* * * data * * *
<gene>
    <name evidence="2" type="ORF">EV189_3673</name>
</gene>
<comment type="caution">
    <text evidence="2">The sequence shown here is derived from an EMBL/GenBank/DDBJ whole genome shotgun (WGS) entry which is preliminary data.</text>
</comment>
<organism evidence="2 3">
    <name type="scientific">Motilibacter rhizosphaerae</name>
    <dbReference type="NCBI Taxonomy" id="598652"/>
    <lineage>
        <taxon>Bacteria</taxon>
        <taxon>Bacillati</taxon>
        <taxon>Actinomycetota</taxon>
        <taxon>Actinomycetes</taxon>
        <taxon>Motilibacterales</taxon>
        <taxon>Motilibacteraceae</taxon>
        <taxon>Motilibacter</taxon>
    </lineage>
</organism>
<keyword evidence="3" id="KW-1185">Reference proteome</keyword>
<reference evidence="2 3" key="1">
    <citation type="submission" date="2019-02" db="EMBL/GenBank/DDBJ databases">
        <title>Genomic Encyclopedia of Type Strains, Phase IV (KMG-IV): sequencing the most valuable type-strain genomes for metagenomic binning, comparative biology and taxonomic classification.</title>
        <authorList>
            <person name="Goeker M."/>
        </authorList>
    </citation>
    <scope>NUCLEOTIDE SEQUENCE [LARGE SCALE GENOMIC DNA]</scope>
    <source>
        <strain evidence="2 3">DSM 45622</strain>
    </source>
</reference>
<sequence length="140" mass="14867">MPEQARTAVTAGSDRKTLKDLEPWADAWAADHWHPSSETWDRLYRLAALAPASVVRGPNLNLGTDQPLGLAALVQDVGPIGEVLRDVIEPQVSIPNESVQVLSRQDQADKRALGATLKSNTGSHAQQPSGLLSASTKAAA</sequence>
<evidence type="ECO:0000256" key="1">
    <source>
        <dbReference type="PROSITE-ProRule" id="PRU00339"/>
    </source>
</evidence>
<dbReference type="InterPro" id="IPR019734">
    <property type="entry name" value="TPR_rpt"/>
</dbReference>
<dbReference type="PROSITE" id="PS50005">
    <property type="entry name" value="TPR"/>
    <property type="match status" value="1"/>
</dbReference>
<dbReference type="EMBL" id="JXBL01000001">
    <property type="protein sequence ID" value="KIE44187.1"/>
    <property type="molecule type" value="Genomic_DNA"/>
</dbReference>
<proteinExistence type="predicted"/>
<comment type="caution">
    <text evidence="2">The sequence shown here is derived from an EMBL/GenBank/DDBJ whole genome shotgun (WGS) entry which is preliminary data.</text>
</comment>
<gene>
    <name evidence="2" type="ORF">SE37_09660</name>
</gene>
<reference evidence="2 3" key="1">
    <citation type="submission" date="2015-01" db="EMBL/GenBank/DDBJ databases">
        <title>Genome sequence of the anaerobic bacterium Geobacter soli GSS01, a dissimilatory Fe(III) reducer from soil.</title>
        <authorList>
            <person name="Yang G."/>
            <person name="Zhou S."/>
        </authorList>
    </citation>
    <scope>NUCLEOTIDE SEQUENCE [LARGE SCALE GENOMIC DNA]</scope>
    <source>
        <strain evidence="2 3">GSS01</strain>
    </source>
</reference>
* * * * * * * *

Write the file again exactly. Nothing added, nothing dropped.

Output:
<gene>
    <name evidence="2" type="ORF">EV189_3673</name>
</gene>
<comment type="caution">
    <text evidence="2">The sequence shown here is derived from an EMBL/GenBank/DDBJ whole genome shotgun (WGS) entry which is preliminary data.</text>
</comment>
<organism evidence="2 3">
    <name type="scientific">Motilibacter rhizosphaerae</name>
    <dbReference type="NCBI Taxonomy" id="598652"/>
    <lineage>
        <taxon>Bacteria</taxon>
        <taxon>Bacillati</taxon>
        <taxon>Actinomycetota</taxon>
        <taxon>Actinomycetes</taxon>
        <taxon>Motilibacterales</taxon>
        <taxon>Motilibacteraceae</taxon>
        <taxon>Motilibacter</taxon>
    </lineage>
</organism>
<keyword evidence="3" id="KW-1185">Reference proteome</keyword>
<reference evidence="2 3" key="1">
    <citation type="submission" date="2019-02" db="EMBL/GenBank/DDBJ databases">
        <title>Genomic Encyclopedia of Type Strains, Phase IV (KMG-IV): sequencing the most valuable type-strain genomes for metagenomic binning, comparative biology and taxonomic classification.</title>
        <authorList>
            <person name="Goeker M."/>
        </authorList>
    </citation>
    <scope>NUCLEOTIDE SEQUENCE [LARGE SCALE GENOMIC DNA]</scope>
    <source>
        <strain evidence="2 3">DSM 45622</strain>
    </source>
</reference>
<sequence length="140" mass="14867">MPEQARTAVTAGSDRKTLKDLEPWADAWAADHWHPSSETWDRLYRLAALAPASVVRGPNLNLGTDQPLGLAALVQDVGPIGEVLRDVIEPQVSIPNESVQVLSRQDQADKRALGATLKSNTGSHAQQPSGLLSASTKAAA</sequence>
<evidence type="ECO:0000256" key="1">
    <source>
        <dbReference type="PROSITE-ProRule" id="PRU00339"/>
    </source>
</evidence>
<dbReference type="InterPro" id="IPR019734">
    <property type="entry name" value="TPR_rpt"/>
</dbReference>
<dbReference type="PROSITE" id="PS50005">
    <property type="entry name" value="TPR"/>
    <property type="match status" value="1"/>
</dbReference>
<dbReference type="EMBL" id="JXBL01000001">
    <property type="protein sequence ID" value="KIE44187.1"/>
    <property type="molecule type" value="Genomic_DNA"/>
</dbReference>
<proteinExistence type="predicted"/>
<comment type="caution">
    <text evidence="2">The sequence shown here is derived from an EMBL/GenBank/DDBJ whole genome shotgun (WGS) entry which is preliminary data.</text>
</comment>
<gene>
    <name evidence="2" type="ORF">SE37_09660</name>
</gene>
<reference evidence="2 3" key="1">
    <citation type="submission" date="2015-01" db="EMBL/GenBank/DDBJ databases">
        <title>Genome sequence of the anaerobic bacterium Geobacter soli GSS01, a dissimilatory Fe(III) reducer from soil.</title>
        <authorList>
            <person name="Yang G."/>
            <person name="Zhou S."/>
        </authorList>
    </citation>
    <scope>NUCLEOTIDE SEQUENCE [LARGE SCALE GENOMIC DNA]</scope>
    <source>
        <strain evidence="2 3">GSS01</strain>
    </source>
</reference>